Sometimes on leg day, I feel like I’m going to die. But so far, I have lived to tell the tale each time.
The key word is “feel.” My feelings are not facts. Just because I feel like I am going to die doesn’t mean that I am in fact dying.
I once heard someone I greatly admire say, “My feelings are real, but they are not reality.” I totally missed that memo. I have lived a good chunk of my life ruled by my feelings. If I felt something, that meant it was true, and I had to react to it.
I’m also someone who has dealt with anxiety and panic. When it comes to the “fight or flight” instinct, I’m pretty much all about flight. When something is uncomfortable, or scary, or overwhelming, my first instinct is to run from it as fast as I can. It feels like I can’t handle it. It feels like I won’t make it through. It feels like I am going to die.
So what does any of this have to do with leg day?
When I first started training with Matt at Ludus Magnus, nothing came easily. Everything was challenging. I couldn’t get to parallel on a squat. I couldn’t do a single sit-up. Deadlifting made my lungs feel like they were going to explode. I couldn’t do twenty presses with 10 pound dumbbells because they were too heavy. 10 pounds was too heavy. I wish I was exaggerating.
So in those early days, I did loads of volume work. There was no point trying to max out on anything because I had no foundation in strength or technique. I had to start from scratch. Upper body day was certainly difficult, but nothing compared to the level of effort required for lower body. Belt squats for multiple sets of 25, sumo deadlifts for multiple sets of 10, walking on the treadmill at the highest incline for 10 minutes, timed sets on the stair-stepper going as fast as I could (which wasn’t very fast).
These were the types of things I did on leg day. And it was really, really, hard. Physically and mentally. My lung capacity, my muscles, my mental endurance were all being taxed to their limits. My body and my brain were freaking out, and the panic response screamed in my ear:
“What are we doing? We can’t do this! Stop, run, get out of here!”
Sometimes I would have to stop. Sometimes it really was beyond my capabilities, and Matt would have me take it down a notch. But most of the time, I wound up being able to do it. Maybe slowly, maybe struggling, maybe having to take long rests in between sets, but the majority of the time I made it through.
Even as the months passed and I made significant progress, I still had anxiety about leg day. I would be driving down to Ludus, and the voice of dread whispered to me… “what if it’s too hard? What if you can’t do it? What if everyone sees you fail? What if… what if… what if?”
But I ignored that voice and showed up anyway. And every time I showed up, every time I made it through, I proved my feelings wrong. I pushed back against the panic response with facts.
All of those little triumphs over my brain’s instinctual wiring eventually added up to even bigger victories both in and out of the gym. I found myself trying new things and interacting with people in a way I hadn’t before. Those who knew me commented that I seemed more at peace, and that I carried myself with a new air of confidence. The training conditioned my mind as well as my body. The gym was a safe place to practice tackling anxiety so that I could tackle it out in the wider world.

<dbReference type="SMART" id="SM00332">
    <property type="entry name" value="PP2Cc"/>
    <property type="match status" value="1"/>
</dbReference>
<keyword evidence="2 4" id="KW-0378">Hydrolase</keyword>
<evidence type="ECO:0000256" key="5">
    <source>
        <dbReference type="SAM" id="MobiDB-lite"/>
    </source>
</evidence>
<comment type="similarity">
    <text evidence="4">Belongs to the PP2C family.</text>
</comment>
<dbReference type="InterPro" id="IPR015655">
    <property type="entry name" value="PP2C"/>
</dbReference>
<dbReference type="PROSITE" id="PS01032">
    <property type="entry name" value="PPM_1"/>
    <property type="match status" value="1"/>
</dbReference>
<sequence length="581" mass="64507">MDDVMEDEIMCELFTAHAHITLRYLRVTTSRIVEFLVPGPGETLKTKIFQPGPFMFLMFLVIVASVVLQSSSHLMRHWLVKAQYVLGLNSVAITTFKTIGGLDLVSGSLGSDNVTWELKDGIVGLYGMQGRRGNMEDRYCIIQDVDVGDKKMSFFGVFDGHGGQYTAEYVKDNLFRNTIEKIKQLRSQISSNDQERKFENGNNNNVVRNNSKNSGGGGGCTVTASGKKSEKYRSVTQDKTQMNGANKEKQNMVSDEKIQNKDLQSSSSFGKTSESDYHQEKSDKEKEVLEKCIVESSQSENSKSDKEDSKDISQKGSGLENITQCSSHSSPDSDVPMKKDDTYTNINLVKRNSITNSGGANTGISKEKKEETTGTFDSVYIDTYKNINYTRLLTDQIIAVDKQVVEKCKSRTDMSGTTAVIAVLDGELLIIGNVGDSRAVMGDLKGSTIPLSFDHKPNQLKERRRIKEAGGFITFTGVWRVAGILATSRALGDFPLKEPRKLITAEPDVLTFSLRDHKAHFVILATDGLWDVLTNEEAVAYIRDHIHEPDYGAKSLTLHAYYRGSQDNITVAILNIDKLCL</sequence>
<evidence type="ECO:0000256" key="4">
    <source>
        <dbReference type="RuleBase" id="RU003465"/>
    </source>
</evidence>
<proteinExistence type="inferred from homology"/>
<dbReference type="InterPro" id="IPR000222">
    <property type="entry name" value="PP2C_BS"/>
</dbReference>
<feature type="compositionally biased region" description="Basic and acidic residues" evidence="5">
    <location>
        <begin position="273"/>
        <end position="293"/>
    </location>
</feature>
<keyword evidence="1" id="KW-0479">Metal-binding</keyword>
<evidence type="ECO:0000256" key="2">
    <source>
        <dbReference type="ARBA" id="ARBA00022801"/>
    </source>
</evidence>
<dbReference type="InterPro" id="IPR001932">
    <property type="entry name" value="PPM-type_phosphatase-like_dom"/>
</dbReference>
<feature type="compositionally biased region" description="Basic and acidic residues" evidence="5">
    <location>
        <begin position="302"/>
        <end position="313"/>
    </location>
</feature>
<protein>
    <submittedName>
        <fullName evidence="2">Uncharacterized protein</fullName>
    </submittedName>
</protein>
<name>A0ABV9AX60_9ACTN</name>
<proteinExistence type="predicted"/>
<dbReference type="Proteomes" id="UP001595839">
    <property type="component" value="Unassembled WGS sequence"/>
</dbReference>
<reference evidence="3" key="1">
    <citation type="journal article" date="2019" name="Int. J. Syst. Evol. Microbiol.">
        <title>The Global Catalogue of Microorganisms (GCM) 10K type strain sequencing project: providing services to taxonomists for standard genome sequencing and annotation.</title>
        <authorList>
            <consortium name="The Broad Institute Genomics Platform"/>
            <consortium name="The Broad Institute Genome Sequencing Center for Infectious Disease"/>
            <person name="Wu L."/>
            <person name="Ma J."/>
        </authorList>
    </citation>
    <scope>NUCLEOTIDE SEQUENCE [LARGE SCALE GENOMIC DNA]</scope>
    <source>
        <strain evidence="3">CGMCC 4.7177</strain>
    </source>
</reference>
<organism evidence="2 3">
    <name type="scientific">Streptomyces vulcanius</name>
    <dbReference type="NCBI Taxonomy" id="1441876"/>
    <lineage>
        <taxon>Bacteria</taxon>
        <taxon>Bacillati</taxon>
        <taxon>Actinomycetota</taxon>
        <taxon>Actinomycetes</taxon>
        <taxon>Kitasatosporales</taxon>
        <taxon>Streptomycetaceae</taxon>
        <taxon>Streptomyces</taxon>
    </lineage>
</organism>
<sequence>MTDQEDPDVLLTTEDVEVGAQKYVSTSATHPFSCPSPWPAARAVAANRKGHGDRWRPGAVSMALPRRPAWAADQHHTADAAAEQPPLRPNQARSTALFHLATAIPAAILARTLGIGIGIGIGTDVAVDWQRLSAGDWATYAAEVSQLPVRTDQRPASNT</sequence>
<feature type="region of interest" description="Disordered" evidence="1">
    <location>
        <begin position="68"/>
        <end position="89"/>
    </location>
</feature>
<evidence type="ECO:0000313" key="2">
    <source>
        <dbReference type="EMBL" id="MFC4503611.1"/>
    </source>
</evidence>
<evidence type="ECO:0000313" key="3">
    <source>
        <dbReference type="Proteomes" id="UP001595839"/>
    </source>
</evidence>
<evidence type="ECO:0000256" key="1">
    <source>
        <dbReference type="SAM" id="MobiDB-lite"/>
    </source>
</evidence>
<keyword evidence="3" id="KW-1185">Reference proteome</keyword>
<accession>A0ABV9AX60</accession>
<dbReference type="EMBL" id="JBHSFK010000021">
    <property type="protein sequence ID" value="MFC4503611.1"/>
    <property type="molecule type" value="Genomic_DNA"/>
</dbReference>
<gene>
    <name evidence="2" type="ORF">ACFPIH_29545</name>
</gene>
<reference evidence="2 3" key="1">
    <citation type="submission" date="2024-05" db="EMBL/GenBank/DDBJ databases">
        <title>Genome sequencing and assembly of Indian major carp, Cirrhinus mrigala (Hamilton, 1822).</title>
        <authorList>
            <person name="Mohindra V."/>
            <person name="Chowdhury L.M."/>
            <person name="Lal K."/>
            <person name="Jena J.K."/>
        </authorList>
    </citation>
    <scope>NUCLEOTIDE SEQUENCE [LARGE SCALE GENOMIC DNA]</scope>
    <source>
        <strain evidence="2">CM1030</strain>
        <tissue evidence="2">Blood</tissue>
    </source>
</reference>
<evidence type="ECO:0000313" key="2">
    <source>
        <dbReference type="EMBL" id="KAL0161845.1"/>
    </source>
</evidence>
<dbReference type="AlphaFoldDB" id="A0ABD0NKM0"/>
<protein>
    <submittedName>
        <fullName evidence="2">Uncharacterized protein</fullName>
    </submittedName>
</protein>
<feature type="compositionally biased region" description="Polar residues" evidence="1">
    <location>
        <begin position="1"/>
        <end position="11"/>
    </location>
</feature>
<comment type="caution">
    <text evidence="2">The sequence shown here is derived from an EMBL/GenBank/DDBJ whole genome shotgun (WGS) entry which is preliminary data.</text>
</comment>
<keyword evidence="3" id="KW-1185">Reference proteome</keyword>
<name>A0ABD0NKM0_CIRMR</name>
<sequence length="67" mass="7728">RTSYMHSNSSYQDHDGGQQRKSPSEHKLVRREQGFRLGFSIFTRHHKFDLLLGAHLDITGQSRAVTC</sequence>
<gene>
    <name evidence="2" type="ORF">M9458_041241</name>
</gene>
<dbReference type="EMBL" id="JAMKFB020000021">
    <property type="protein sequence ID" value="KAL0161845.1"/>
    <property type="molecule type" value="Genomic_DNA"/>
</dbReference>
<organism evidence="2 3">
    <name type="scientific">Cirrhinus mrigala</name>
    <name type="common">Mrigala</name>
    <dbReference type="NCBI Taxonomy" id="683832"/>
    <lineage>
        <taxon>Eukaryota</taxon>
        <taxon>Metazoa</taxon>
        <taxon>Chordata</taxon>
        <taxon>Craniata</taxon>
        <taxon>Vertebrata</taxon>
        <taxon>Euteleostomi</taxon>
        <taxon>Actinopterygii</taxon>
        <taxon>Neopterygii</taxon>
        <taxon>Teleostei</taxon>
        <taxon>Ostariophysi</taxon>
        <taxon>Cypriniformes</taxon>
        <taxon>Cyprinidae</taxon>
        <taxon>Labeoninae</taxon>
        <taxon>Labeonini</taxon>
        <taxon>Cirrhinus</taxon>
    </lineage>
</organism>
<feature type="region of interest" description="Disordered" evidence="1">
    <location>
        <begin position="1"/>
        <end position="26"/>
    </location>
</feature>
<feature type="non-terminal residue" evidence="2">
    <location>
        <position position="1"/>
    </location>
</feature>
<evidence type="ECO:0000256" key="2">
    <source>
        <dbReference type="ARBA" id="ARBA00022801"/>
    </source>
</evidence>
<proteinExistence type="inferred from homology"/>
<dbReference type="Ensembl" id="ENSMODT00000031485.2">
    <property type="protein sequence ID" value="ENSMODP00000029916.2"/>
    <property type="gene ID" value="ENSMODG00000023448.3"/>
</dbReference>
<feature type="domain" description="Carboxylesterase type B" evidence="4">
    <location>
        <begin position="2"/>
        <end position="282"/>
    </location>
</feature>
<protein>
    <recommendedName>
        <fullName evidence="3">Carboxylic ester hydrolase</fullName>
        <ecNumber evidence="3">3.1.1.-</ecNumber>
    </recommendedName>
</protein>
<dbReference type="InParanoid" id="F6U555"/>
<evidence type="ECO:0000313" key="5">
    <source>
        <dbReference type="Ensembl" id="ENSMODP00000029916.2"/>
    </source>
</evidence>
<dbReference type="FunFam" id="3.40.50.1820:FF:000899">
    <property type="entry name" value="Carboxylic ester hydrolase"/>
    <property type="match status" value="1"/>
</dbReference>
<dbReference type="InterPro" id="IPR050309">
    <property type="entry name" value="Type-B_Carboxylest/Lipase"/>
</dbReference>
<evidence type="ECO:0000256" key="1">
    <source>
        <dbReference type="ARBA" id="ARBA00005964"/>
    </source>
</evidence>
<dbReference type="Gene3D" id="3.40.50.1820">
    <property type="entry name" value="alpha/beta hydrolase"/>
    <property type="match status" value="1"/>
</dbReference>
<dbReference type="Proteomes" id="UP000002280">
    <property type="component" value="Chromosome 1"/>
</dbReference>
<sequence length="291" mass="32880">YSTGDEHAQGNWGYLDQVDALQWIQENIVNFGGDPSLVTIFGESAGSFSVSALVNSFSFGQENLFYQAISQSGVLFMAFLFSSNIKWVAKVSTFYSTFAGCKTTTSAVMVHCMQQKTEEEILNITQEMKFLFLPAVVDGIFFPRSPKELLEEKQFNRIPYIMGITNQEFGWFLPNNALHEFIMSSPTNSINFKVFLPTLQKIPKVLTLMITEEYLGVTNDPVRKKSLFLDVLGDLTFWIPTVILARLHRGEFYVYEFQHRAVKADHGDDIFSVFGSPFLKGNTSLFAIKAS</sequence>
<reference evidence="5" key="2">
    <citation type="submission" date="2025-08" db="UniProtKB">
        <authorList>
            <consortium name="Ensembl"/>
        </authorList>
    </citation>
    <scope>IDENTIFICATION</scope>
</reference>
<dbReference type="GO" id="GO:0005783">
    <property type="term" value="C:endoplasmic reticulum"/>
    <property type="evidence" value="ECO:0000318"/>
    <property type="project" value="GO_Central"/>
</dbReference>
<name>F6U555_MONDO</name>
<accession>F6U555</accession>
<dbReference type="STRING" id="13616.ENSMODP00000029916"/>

Funny story: I had been training with Matt for several months, and had begun doing some max effort work, but volume was still quite challenging. I felt like that meant I was doing something wrong, that it still shouldn’t be that difficult. (Keep in mind that my volume workload increased as my strength increased; I wasn’t doing the exact same things as when I started. But like I said, my feelings are typically unconcerned with facts.)
Also, keep in mind that Matt is a world-record holding powerlifter.
Our conversation went something like this:
Me: Why is volume still so hard for me?
Matt: Nobody likes volume. I don’t like volume. Volume sucks.
Me: Ohhhhhhhh…… *cue light bulb*
My anxiety is self-centered. It thinks that I’m the only one struggling. But I’m not. Some things are just hard. They are hard for everyone. We may all begin from different levels of skill and amounts of strength, but it’s challenging for all of us. That’s the whole point. If it were easy, there wouldn’t be any benefit.
I’m not cured of my leg day anxiety. It still flares up periodically to remind me of my human frailty, to motivate me to keep working and growing in strength. Just a few weeks ago, I was doing a high-volume leg workout with one of Matt’s training groups, and I was really struggling to get through it, at a level that I hadn’t struggled in a while. I had a moment where I felt (felt!) embarrassed that I was having such a hard time, the tears welled up, and the flight response kicked in hard. I went to the bathroom to collect myself, and came back. I did not run away; I got through it, with the help of my training group and one of Matt’s awesome interns, Caleb.
Once again, I did not die. I challenged my feelings with facts and lived to tell the tale. Strengthening my body and my mind, one little victory at a time.
Are you struggling with anxiety around exercise? Is fear of not being able to do it preventing you from doing it at all? Please know that your feelings are not facts, and they don’t have to rule you. Everyone has to start somewhere– Call or email me, and we can work together to make your start!